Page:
Heinz Linge

From Wikipedia, the free encyclopedia
Jump to navigation Jump to search
Heinz Linge
Bundesarchiv Bild 146-1982-044-11, Heinz Linge.jpg
Linge in 1935
Born(1913-03-23)23 March 1913
Bremen, German Empire
Died9 March 1980(1980-03-09) (aged 66)
Hamburg, West Germany
Allegiance Nazi Germany
Service/branchFlag Schutzstaffel.svg Schutzstaffel
Years of service1933–45
Unit1st SS Division Leibstandarte SS Adolf Hitler; Führerbegleitkommando
Battles/warsWorld War II

Heinz Linge (23 March 1913 – 9 March 1980) was an SS officer who served as a valet for German Fuehrer Adolf Hitler. Linge was present in the Führerbunker on 30 April 1945, when Hitler committed suicide.

Early life and education[edit]

Linge was born in Bremen, Germany. He was employed as a bricklayer prior to joining the SS in 1933. He served in the Leibstandarte SS Adolf Hitler (LSSAH), Hitler's bodyguard. In 1934 when he was part of No. 1 Guard to Hitler's residence on the Obersalzberg near Berchtesgaden, Linge was selected to serve at the Reich Chancellery.[1] By the end of the war he had obtained the rank of SS-Obersturmbannführer (lieutenant colonel).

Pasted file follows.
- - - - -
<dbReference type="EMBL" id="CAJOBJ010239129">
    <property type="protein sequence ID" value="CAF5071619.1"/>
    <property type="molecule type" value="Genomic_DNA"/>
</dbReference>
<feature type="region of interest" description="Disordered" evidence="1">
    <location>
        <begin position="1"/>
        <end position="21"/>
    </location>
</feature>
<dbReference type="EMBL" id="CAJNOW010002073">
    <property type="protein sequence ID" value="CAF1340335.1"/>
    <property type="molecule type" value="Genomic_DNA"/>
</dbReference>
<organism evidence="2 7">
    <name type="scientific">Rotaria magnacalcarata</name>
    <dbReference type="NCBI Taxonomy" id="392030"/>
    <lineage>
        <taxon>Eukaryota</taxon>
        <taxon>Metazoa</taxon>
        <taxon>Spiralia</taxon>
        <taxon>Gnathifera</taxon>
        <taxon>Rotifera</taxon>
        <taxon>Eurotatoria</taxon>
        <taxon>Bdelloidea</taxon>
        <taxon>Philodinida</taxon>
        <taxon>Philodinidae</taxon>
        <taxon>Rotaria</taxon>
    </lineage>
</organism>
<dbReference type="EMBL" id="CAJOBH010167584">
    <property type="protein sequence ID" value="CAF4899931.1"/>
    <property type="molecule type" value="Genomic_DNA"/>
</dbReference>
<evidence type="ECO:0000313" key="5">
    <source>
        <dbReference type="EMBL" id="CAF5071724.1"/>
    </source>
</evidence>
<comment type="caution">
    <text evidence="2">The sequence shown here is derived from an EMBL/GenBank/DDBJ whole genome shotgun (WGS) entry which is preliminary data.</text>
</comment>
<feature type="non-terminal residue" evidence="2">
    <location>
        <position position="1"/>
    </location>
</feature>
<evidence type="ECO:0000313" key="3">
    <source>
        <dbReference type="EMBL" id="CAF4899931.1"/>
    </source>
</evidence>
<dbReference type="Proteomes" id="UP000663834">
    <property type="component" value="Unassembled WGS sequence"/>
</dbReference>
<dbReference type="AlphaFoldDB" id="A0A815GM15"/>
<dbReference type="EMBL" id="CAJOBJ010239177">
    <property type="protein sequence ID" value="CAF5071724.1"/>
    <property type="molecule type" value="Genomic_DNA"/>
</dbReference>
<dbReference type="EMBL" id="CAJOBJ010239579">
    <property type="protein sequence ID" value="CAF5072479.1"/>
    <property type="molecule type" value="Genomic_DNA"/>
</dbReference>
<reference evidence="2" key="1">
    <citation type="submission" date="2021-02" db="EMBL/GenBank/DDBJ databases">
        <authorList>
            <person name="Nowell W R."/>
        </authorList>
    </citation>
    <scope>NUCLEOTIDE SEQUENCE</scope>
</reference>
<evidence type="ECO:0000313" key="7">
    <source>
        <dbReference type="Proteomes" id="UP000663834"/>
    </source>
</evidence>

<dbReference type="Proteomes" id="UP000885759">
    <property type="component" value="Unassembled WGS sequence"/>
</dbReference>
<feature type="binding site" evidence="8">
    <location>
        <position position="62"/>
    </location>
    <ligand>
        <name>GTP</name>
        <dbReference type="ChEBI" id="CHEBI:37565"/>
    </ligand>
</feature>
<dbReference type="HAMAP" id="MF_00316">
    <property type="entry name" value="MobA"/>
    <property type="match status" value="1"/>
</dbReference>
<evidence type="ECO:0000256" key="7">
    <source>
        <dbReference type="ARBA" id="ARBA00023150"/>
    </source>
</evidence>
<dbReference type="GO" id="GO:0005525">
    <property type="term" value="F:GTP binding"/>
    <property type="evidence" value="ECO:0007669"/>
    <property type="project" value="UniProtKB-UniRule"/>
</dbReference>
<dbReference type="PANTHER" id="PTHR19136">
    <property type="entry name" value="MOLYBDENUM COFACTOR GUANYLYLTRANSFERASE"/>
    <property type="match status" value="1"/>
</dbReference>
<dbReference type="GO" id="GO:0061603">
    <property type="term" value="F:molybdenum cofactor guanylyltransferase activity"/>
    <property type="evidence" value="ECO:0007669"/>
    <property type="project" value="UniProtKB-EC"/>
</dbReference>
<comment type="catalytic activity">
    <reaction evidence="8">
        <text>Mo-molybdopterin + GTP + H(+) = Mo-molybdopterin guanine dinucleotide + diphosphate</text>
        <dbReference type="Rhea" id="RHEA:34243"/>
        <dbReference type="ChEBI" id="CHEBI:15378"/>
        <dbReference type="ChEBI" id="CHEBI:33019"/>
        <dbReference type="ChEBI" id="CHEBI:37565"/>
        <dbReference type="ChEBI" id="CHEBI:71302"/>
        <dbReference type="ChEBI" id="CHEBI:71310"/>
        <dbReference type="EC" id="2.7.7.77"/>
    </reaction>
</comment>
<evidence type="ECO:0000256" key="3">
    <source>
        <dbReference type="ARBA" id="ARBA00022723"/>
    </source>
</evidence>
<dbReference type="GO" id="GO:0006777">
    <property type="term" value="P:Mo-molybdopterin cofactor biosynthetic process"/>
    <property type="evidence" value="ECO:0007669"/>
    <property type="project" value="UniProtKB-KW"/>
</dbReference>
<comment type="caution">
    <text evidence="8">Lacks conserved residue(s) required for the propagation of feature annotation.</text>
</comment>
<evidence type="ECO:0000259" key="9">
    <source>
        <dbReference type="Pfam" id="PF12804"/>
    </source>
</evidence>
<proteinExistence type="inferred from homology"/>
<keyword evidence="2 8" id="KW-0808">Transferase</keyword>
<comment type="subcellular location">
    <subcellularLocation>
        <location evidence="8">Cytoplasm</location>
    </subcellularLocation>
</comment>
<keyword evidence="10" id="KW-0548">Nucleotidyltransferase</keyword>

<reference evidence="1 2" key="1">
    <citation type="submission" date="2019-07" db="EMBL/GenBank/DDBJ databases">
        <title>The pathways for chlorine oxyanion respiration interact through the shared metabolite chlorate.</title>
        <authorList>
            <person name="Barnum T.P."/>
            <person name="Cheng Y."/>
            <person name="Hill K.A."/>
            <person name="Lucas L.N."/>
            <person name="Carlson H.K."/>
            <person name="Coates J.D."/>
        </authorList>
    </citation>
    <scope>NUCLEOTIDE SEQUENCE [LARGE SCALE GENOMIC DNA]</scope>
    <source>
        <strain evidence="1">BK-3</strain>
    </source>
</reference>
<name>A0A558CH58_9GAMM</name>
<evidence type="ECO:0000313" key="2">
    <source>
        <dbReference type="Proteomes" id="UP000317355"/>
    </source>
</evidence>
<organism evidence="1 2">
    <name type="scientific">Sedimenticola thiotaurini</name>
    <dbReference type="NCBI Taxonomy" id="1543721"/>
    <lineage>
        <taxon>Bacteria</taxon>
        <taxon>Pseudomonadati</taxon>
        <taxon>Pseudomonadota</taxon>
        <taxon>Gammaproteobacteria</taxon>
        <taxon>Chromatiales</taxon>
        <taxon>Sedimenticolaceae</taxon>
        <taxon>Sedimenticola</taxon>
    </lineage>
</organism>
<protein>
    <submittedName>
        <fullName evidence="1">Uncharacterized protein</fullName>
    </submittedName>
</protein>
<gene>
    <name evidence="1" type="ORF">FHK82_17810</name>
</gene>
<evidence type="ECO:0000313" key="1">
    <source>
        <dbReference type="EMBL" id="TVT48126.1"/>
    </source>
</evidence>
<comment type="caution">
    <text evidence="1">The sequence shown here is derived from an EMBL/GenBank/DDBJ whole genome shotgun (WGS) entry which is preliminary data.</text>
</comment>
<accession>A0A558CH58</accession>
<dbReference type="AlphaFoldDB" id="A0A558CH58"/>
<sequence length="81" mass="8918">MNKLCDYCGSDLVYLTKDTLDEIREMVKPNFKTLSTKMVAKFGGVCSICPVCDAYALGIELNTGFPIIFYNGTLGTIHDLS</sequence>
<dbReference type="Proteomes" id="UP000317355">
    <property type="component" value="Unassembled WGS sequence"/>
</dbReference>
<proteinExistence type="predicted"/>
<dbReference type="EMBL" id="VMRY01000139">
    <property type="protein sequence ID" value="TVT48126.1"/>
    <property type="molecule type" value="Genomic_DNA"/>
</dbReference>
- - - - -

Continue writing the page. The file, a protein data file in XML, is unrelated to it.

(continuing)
Valet to Hitler[edit]

On 24 January 1935, Linge was chosen to be a valet for Hitler. He was one of three valets at that time. In September 1939, Linge replaced Karl Wilhelm Krause as chief valet for Hitler.[2] Linge worked as a valet in the Reich Chancellery in Berlin, at Hitler's residence near Berchtesgaden, and at Wolfsschanze in Rastenburg. He stated that his daily routine was to wake Hitler each day at 11.00am and provide morning newspapers and messages. Linge would then keep him stocked with writing materials and spectacles for his morning reading session in bed. Hitler would then dress himself to a stopwatch with Linge acting as a "referee". He would take a light breakfast of tea, biscuits and an apple and a vegetarian lunch at 2.30pm. Dinner with only a few guests present was at 8.00pm.[3] As Hitler's valet, Linge was also a member of the Führerbegleitkommando which provided personal security protection for Hitler.[4] By 1944, he was also head of Hitler's personal service staff. Besides accompanying Hitler on all his travels, he was responsible for the accommodations; all the servants, mess orderlies, cooks, caterers and maids were "subordinate" to Linge.[2]